In August 2006, TheDeal.com reported that Clear Channel "is considering filing a formal petition to the Federal Communications Commission seeking to raise the caps limiting how many stations one company can own in the largest individual U.S. markets." According to the article, the company has 1,189 radio stations, but "wants the FCC to relax a rule that limits a company's radio station ownership in individual markets." A Clear Channel spokesperson said, "Easing the ownership restrictions will help level the playing field and let free radio compete with iPods, online music services and satellite radio. Certainly, seeing that satellite radio has 150 unregulated stations in every market and free radio is limited to just eight shows the apparent disparity." [1]
    http://www.sourcewatch.org/index.php/Clear_Channel_Communications

  • @jwmmakerofmusic said:
    Clean Bandit's "Rockabye" is another example, where the lyrics, while simplistic, tell the story of a single mother raising her child. Unusual subject matter for a chart topping hit.

    For me, that song reinforced a stereotype, with the guest singer warbling a horrible repetitive lyric.

    Can't hold a candle to something like 'Love Child' by The Supremes.

  • Because you're getting old.

  • @cian said:
    Because you're getting old.

    :D

  • edited August 7

    @cian said:
    Because you're getting old.

    Undeniably true. But many of those commenting were seeing gigs and buying albums from the best bands in history, creatively and success wise, when Generation X and the Millenials were still wetting their nappies. ;)

  • @cian said:
    Because you're getting old.

    There may be some truth in that, but to my ears, even the pop music before my time (such as American standards, jump rhythm and blues, girl groups, doo wop, crooners, etc... ) sounds better than the product being ground out today.

  • Some of the songs are quite catchy and fun but really the production the last couple years has been really horrible. Of course its loud but lately I've been hearing a lot of very terrible sounds being used as leads and in generally just having annoying things mixed to stand out.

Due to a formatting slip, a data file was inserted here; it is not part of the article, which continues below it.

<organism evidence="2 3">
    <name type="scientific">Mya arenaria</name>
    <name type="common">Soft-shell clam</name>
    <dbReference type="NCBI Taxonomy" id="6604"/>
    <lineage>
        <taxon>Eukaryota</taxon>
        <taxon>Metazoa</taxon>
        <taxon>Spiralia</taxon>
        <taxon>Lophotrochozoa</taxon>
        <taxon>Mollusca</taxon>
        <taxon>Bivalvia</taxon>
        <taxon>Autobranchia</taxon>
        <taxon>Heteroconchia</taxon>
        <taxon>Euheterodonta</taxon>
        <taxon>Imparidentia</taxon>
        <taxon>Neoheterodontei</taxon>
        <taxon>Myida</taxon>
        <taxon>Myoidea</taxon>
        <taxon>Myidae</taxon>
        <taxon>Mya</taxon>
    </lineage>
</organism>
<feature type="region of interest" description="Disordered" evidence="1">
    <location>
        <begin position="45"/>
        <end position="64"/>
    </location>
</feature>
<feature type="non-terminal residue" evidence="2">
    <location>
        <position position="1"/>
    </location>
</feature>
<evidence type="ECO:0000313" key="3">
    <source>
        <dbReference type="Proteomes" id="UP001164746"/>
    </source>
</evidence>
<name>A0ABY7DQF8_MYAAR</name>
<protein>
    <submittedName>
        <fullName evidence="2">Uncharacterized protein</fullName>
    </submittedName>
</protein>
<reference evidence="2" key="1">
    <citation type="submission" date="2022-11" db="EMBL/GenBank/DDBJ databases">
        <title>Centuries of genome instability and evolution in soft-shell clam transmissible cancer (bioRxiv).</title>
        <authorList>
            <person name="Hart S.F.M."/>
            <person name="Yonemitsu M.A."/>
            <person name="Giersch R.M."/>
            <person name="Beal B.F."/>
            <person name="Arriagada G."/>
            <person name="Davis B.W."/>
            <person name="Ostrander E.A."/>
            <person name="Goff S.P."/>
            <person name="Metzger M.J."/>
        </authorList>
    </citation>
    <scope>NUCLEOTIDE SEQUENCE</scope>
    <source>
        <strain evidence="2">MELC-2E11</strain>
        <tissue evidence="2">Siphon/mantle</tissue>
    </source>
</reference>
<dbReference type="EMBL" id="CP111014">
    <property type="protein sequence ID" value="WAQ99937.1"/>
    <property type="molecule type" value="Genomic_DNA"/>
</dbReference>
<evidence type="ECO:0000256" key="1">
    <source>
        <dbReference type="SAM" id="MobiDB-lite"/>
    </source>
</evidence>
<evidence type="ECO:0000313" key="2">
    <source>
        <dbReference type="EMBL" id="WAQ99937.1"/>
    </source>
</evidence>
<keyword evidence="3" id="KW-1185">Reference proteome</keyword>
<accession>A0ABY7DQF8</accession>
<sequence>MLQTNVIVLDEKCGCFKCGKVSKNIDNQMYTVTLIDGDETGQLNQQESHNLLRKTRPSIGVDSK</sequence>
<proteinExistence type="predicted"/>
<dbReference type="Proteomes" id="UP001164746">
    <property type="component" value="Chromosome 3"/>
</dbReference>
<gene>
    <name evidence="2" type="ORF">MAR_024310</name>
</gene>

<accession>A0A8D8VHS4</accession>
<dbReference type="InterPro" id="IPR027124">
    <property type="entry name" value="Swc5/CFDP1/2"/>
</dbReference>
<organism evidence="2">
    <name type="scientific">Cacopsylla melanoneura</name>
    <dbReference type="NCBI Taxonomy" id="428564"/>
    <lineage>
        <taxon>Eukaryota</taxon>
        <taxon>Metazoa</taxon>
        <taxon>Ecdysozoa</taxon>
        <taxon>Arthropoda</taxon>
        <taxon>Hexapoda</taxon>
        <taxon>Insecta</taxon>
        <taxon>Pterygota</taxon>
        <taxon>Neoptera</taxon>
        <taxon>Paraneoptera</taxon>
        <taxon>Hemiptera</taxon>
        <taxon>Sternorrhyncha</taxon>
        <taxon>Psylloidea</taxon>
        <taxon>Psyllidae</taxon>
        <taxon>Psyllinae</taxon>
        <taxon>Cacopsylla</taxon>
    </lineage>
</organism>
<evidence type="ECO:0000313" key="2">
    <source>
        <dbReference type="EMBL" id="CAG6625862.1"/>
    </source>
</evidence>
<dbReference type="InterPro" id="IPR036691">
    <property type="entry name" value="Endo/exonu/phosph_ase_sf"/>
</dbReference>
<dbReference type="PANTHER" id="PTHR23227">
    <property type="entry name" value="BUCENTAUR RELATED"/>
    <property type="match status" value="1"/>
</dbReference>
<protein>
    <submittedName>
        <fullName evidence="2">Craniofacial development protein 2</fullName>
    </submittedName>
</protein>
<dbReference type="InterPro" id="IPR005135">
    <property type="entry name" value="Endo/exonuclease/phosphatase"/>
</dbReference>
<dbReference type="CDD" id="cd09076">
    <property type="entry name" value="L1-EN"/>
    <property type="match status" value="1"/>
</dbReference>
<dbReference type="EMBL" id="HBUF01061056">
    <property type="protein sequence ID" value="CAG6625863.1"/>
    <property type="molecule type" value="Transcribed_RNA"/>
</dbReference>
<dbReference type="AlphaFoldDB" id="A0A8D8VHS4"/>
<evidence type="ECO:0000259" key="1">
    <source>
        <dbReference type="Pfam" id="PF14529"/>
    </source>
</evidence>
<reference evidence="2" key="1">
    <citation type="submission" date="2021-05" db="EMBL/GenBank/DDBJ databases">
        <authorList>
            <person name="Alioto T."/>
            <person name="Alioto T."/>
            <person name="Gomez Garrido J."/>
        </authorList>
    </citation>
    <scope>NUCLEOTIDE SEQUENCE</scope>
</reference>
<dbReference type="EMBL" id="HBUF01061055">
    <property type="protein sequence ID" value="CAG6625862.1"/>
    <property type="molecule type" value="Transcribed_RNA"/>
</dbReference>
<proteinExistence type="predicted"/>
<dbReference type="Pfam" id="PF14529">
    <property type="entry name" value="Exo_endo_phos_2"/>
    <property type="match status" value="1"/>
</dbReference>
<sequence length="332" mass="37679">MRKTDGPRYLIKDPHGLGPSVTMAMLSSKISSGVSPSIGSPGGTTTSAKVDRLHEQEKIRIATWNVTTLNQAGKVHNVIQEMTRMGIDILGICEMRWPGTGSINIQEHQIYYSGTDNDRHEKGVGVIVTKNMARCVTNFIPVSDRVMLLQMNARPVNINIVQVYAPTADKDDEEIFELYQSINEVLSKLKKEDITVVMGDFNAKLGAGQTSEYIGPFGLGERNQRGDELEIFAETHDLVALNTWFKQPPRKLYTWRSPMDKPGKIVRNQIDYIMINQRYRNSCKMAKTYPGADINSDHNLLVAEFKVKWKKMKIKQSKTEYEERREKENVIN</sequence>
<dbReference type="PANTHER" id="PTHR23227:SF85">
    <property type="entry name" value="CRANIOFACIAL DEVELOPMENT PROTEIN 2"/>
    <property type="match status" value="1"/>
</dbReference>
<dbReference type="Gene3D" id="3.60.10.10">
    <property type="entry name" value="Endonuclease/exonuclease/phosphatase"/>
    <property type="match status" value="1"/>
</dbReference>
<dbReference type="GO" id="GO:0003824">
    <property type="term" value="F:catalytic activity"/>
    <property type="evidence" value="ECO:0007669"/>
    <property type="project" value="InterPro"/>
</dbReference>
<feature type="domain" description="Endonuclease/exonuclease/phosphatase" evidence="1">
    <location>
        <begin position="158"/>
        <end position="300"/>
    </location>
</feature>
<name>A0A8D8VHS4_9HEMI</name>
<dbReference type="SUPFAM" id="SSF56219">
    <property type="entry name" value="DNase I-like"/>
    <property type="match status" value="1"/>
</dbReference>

• Royksopp, to me is like a reference point for modern electronic/pop. Everything is there, writing, sounds, engineering.

    They spend heaps of time mixing and that to me is the key...you need plenty of **time ** to craft something meaningful....especially if your doing a lot of the work yourselves.

    https://www.youtube.com/watch?v=6c-RbGZBnBI

  • Because non beauty is in the eye of the beholder too.

  • Now we can listen to all of music history with a couple clicks. Lots of young people in their twenties that I work with who are not particularly music history nerds are into lots of different stuff from lots of different times. I think the pre-net generations tended to look to their musical generation as a source of identity. That just is not the case with young people today and they are free of that narrow BS.

  • edited August 7

    @Cib said:

    @cian said:
    Because you're getting old.

    :D

    Nah. Aside from a few bits I hated the late 70's/80's pop crap when I was a teenager. Krautrock and obscure 70's weirdness did it for me, though I did dye my arse-length hair green when punk was the thing, just to prove I wasn't a complete hippy.

  • I lived in a small town with little access to cool music or people. My formative years were largely contaminated by cheese and corniness.

  • Growing up in the late 60s through the 70s into the early 80s, it's incredible how much of the music I lapped up was actually just heavily imprinted from this:
    https://youtu.be/d727nJUC5Tg

  • edited August 7

    http://youtu.be/uMK0prafzw0

    There is still hope :)